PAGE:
Alexander Just

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Alexander Just
A Just–Hanaman light-bulb, Budapest, 1906
Alexander Just as a soldier during World War I

Alexander Friedrich Just (12 April 1874 in Bremen – 30 May 1937 in Budapest) was a German/Hungarian chemist and inventor.[1] Later, in Hungary he used the name Just Sándor Frigyes. In 1904 with Croatian Franjo Hanaman he was the first to develop and patent an incandescent light bulb with a tungsten filament, made by extruding a paste of tungsten powder and a carbonaceous binder to produce a fine thread, then removing the carbon by heating in an atmosphere of hydrogen and water vapor.[2] Just and Hanaman received a Hungarian patent in 1904 and later US Patent 1,018,502. In 1905, Just and Hanaman patented a process for producing tungsten filaments by plating carbon filaments with tungsten, then removing the carbon by heating.[3] These early tungsten lamps were more efficient than a carbon filament lamp, because they could operate at a high temperature, due to the high melting point of tungsten. The tungsten was, however, so brittle that these lamps were of limited practical use.[4] It was supplanted by the drawn tungsten filament lamp, developed in 1910 by William David Coolidge.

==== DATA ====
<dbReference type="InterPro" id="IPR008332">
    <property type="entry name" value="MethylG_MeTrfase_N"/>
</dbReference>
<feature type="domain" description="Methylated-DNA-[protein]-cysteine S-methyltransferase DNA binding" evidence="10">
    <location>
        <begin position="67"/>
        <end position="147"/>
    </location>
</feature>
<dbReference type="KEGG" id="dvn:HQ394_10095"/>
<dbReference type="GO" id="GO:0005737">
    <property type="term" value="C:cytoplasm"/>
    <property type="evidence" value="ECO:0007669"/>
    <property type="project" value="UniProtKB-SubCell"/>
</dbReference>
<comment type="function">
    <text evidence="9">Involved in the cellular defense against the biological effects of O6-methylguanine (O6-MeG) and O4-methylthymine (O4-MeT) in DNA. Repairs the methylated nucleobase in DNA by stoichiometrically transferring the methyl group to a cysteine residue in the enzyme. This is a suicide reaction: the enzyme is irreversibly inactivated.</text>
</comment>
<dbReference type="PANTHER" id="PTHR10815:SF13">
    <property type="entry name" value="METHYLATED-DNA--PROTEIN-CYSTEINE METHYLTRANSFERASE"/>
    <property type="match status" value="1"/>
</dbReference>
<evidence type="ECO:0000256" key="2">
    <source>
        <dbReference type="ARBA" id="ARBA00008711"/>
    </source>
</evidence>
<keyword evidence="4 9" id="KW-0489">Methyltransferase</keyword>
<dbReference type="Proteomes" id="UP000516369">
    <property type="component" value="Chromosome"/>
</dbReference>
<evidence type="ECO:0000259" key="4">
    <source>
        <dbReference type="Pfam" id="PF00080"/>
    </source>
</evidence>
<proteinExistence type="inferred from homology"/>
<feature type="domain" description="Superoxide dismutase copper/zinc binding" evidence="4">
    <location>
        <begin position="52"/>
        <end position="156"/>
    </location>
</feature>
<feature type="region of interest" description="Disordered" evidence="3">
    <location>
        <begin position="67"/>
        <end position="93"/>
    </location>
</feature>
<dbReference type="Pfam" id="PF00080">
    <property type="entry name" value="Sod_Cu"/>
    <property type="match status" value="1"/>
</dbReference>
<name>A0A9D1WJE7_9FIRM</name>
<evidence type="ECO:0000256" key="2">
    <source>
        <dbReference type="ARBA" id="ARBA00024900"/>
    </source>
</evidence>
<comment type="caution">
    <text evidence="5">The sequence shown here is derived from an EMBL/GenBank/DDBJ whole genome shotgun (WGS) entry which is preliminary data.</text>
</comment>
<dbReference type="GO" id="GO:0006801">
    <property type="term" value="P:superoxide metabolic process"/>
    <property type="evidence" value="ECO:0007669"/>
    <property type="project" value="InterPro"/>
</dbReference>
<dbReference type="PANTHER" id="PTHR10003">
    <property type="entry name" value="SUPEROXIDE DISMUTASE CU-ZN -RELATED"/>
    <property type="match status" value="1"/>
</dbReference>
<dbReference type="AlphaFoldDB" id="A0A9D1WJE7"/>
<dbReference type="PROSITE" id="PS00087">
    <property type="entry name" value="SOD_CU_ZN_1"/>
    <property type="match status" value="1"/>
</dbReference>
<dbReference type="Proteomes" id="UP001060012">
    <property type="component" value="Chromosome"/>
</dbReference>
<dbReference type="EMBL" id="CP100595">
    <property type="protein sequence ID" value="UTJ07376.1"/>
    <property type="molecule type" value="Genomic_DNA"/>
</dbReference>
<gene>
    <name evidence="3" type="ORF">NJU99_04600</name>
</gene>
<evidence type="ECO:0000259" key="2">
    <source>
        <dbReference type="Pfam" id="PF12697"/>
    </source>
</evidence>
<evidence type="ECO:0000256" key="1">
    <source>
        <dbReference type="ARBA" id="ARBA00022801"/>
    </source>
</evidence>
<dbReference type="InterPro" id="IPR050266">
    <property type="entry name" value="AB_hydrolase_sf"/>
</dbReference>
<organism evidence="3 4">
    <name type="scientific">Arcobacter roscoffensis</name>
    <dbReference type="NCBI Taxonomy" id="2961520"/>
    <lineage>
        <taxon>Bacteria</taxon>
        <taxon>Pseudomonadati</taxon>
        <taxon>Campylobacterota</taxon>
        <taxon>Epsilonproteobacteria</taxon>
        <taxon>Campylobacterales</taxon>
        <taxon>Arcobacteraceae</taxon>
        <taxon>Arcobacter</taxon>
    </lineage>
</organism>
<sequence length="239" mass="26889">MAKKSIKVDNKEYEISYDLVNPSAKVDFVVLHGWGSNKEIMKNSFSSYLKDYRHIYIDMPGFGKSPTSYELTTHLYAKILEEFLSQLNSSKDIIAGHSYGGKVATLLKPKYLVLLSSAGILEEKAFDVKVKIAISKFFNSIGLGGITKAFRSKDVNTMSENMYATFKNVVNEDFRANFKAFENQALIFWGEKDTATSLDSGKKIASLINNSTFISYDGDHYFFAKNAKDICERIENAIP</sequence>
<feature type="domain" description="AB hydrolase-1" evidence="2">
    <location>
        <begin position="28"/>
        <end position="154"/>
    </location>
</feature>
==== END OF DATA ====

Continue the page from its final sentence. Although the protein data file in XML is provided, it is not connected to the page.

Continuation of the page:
References[edit]

  1. ^ http://theop11.chem.elte.hu/main_index_files/2012_BabayTanariSzakdolgozat.pdf
  2. ^ [1] Coolidge, W.D.., "Metallic tungsten and some of its applications," Transaction of the American Institute of Electrical Engineers, Vol. XXXI, Part 1. June 25, 1912. Pages 1219-1228. Retrieved December 14, 2011
  3. ^ Hirst, H. "Recent progress in tungsten metallic filament lamps," The Electrical Journal, Volume LXI, May 22, 1908, pages 215-216. Retrieved December 14, 2011
  4. ^ Day, Lance and McNeil, Ian "Biographical dictionary of the history of technology," Routledge, 1996. Cited edition is Taylor & Francis eBook, 2005, page 290. ISBN 978-0-203-20131-2.[better source needed] Retrieved December 14, 2011.

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